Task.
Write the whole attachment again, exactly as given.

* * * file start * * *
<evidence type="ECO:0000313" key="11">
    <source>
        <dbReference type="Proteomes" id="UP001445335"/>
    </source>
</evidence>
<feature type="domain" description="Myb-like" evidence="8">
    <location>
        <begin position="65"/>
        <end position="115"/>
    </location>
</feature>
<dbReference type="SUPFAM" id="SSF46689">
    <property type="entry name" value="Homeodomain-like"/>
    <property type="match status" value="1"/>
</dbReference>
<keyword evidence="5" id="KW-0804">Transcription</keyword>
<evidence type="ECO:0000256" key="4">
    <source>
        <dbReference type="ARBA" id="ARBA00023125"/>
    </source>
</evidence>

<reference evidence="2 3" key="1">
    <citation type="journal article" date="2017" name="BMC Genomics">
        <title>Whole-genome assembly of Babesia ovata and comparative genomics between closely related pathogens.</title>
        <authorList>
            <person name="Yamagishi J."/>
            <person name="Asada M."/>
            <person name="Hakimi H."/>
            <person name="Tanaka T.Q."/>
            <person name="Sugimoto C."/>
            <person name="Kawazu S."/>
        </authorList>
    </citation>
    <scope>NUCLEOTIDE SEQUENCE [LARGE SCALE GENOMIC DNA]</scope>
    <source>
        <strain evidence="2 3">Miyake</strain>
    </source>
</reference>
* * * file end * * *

<evidence type="ECO:0000313" key="11">
    <source>
        <dbReference type="Proteomes" id="UP001445335"/>
    </source>
</evidence>
<feature type="domain" description="Myb-like" evidence="8">
    <location>
        <begin position="65"/>
        <end position="115"/>
    </location>
</feature>
<dbReference type="SUPFAM" id="SSF46689">
    <property type="entry name" value="Homeodomain-like"/>
    <property type="match status" value="1"/>
</dbReference>
<keyword evidence="5" id="KW-0804">Transcription</keyword>
<evidence type="ECO:0000256" key="4">
    <source>
        <dbReference type="ARBA" id="ARBA00023125"/>
    </source>
</evidence>

<reference evidence="2 3" key="1">
    <citation type="journal article" date="2017" name="BMC Genomics">
        <title>Whole-genome assembly of Babesia ovata and comparative genomics between closely related pathogens.</title>
        <authorList>
            <person name="Yamagishi J."/>
            <person name="Asada M."/>
            <person name="Hakimi H."/>
            <person name="Tanaka T.Q."/>
            <person name="Sugimoto C."/>
            <person name="Kawazu S."/>
        </authorList>
    </citation>
    <scope>NUCLEOTIDE SEQUENCE [LARGE SCALE GENOMIC DNA]</scope>
    <source>
        <strain evidence="2 3">Miyake</strain>
    </source>
</reference>